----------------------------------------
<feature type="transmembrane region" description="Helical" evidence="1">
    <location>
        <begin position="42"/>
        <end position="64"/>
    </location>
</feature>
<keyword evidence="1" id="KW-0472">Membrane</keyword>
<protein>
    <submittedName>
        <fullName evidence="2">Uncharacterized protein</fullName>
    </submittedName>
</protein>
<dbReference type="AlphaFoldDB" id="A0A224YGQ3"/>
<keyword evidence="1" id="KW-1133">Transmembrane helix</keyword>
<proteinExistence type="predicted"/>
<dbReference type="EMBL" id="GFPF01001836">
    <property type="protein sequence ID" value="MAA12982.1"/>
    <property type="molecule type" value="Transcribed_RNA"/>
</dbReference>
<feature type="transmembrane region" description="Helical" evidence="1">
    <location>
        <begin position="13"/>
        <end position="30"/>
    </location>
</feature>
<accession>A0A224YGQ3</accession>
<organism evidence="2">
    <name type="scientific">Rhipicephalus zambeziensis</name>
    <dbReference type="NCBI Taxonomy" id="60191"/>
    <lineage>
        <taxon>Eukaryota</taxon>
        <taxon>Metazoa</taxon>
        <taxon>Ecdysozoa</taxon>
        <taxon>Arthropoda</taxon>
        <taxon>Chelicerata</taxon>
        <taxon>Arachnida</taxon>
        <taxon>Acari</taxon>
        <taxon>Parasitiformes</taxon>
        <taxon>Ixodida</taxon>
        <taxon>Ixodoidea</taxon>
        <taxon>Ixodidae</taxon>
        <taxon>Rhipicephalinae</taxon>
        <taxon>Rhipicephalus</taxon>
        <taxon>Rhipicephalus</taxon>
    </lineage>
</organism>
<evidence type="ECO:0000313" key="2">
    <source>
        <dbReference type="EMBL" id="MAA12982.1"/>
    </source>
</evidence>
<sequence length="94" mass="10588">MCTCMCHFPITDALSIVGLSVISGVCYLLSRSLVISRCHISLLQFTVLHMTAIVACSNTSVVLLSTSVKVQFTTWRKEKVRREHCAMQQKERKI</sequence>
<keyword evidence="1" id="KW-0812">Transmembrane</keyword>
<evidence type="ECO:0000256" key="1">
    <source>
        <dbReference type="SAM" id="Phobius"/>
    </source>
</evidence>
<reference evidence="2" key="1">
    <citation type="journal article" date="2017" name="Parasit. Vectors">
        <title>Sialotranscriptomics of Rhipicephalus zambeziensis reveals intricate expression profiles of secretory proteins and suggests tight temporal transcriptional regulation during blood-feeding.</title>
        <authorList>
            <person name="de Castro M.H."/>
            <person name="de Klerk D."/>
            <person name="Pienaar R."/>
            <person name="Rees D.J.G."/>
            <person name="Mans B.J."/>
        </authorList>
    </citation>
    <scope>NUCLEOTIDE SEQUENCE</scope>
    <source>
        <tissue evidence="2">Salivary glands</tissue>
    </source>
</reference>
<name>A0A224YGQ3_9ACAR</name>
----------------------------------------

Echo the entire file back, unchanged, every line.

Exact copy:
<feature type="transmembrane region" description="Helical" evidence="1">
    <location>
        <begin position="42"/>
        <end position="64"/>
    </location>
</feature>
<keyword evidence="1" id="KW-0472">Membrane</keyword>
<protein>
    <submittedName>
        <fullName evidence="2">Uncharacterized protein</fullName>
    </submittedName>
</protein>
<dbReference type="AlphaFoldDB" id="A0A224YGQ3"/>
<keyword evidence="1" id="KW-1133">Transmembrane helix</keyword>
<proteinExistence type="predicted"/>
<dbReference type="EMBL" id="GFPF01001836">
    <property type="protein sequence ID" value="MAA12982.1"/>
    <property type="molecule type" value="Transcribed_RNA"/>
</dbReference>
<feature type="transmembrane region" description="Helical" evidence="1">
    <location>
        <begin position="13"/>
        <end position="30"/>
    </location>
</feature>
<accession>A0A224YGQ3</accession>
<organism evidence="2">
    <name type="scientific">Rhipicephalus zambeziensis</name>
    <dbReference type="NCBI Taxonomy" id="60191"/>
    <lineage>
        <taxon>Eukaryota</taxon>
        <taxon>Metazoa</taxon>
        <taxon>Ecdysozoa</taxon>
        <taxon>Arthropoda</taxon>
        <taxon>Chelicerata</taxon>
        <taxon>Arachnida</taxon>
        <taxon>Acari</taxon>
        <taxon>Parasitiformes</taxon>
        <taxon>Ixodida</taxon>
        <taxon>Ixodoidea</taxon>
        <taxon>Ixodidae</taxon>
        <taxon>Rhipicephalinae</taxon>
        <taxon>Rhipicephalus</taxon>
        <taxon>Rhipicephalus</taxon>
    </lineage>
</organism>
<evidence type="ECO:0000313" key="2">
    <source>
        <dbReference type="EMBL" id="MAA12982.1"/>
    </source>
</evidence>
<sequence length="94" mass="10588">MCTCMCHFPITDALSIVGLSVISGVCYLLSRSLVISRCHISLLQFTVLHMTAIVACSNTSVVLLSTSVKVQFTTWRKEKVRREHCAMQQKERKI</sequence>
<keyword evidence="1" id="KW-0812">Transmembrane</keyword>
<evidence type="ECO:0000256" key="1">
    <source>
        <dbReference type="SAM" id="Phobius"/>
    </source>
</evidence>
<reference evidence="2" key="1">
    <citation type="journal article" date="2017" name="Parasit. Vectors">
        <title>Sialotranscriptomics of Rhipicephalus zambeziensis reveals intricate expression profiles of secretory proteins and suggests tight temporal transcriptional regulation during blood-feeding.</title>
        <authorList>
            <person name="de Castro M.H."/>
            <person name="de Klerk D."/>
            <person name="Pienaar R."/>
            <person name="Rees D.J.G."/>
            <person name="Mans B.J."/>
        </authorList>
    </citation>
    <scope>NUCLEOTIDE SEQUENCE</scope>
    <source>
        <tissue evidence="2">Salivary glands</tissue>
    </source>
</reference>
<name>A0A224YGQ3_9ACAR</name>